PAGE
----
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The slow cooker is overrated. There, I said it!

One food writer shares why she leaves her slow cooker on the shelf, saying that slow-cooker meals take twice as long and taste half as good.
/ Source: TODAY

I admit it, I'm no Nora Ephron. But since she was a great cook and a smart gal in her own right, I feel Nora would agree when I paraphrase one of her best lines from “When Harry Met Sally”: Slow cookers are the worst kind—they're high maintenance but they think they're low maintenance.

Slow cooker meals
Casey Barber

What? How can this be possible? Slow cookers are meant to make your life easier, right? The whole "set it and forget it" phenomenon, where you essentially make this big plug-in casserole thing your personal chef, walk away and return 8 hours later to a perfectly cooked meal? Well, that's not my fantasy and that's not my lifestyle. I know it's a godsend for many people, but for me, a slow cooker is more of a burden and a constraint.

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Here’s the thing that some people don't want to admit: in many cases, when tested against a dish cooked the old-school way, the slow cooker version doesn't pass muster. I spend a lot of time testing and tweaking recipes to make sure whatever dish I'm cooking is the best version of itself. And I hate to say it, but so many slow-cooker meals take twice as long and taste half as good.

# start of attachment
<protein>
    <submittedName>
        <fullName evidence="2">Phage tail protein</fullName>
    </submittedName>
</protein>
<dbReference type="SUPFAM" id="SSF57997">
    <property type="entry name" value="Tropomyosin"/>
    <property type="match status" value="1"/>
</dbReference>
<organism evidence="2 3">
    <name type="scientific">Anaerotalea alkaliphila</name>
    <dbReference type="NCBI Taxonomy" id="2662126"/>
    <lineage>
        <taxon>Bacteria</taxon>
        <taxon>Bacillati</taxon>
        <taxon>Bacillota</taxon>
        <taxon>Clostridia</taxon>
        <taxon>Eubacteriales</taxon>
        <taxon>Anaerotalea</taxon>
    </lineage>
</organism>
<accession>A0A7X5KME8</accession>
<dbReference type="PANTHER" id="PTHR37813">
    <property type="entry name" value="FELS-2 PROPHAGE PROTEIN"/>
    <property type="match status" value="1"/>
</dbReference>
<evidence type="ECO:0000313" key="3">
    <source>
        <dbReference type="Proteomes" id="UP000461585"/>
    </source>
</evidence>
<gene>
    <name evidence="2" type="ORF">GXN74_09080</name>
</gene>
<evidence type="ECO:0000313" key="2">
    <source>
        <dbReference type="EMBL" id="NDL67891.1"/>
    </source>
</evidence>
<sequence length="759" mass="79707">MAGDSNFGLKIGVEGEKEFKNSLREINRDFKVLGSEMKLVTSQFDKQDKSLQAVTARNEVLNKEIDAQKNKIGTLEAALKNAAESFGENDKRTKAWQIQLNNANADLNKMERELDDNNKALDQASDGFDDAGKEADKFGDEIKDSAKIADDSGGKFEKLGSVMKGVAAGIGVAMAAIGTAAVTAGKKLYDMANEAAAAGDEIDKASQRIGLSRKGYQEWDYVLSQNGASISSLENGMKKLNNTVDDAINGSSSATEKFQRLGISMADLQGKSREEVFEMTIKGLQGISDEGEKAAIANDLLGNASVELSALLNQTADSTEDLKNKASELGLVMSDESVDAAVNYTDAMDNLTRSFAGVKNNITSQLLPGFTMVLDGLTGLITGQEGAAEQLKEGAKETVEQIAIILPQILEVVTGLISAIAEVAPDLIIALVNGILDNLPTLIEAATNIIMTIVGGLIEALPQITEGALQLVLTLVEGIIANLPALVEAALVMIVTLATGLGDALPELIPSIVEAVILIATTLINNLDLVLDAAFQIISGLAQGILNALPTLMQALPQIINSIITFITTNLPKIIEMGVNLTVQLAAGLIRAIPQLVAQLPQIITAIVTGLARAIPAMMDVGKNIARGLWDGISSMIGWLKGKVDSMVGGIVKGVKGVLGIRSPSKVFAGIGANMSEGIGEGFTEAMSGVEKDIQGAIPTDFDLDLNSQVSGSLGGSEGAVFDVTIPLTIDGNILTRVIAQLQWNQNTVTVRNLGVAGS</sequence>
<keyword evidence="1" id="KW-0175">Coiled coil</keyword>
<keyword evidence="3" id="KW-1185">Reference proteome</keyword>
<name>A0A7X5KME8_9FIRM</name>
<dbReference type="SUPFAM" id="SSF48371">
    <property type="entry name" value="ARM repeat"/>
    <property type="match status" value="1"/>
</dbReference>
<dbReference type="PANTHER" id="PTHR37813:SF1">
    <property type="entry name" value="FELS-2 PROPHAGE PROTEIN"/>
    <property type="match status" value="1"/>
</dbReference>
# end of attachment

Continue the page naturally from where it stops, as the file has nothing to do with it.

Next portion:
There are exceptions, of course—the low and slow heat is perfect for turning large cuts of meat into succulent shredded pork and beef. In the same vein, soups are tailor-made for the steamy environment of a slow cooker, and baking potatoes or sweet potatoes overnight is a revelation. But if I want to make a cake or bake bread, I'll do it in the oven. I really don't see the point in waiting around for the slow cooker when I can be eating an oven-baked whatever in 45 minutes!

RELATED: How to bake in the slow-cooker: 12 tips for tasty treats

And slow cooker dishes are often not as easy as they seem—nor are they always one-pot recipes. To make many slow cooker recipes perform to the best of their ability, there's often an additional step involved: simmering a too-watery stew after it's been slow cooked until it thickens to the right consistency, or browning ingredients on the stove before adding them so you get that deliciously caramelized element you'll never get from a slow cooker on its own.

If we're being really petty, let's all admit that we eat with our eyes first. Slow cooker meals NEVER look as beautiful as their oven-baked counterparts—believe me, as a food writer and recipe developer who's styled many of these dishes for their photographic close-ups, it's a challenge to make them appealing enough to entice home cooks!

When I'm developing a slow-cooker recipe, I work to make it the best it can be for that particular equipment and method. But when I'm cooking for myself, I'm grabbing my trusty cast iron pan or my bright orange Dutch oven. The slow cooker stays on the shelf.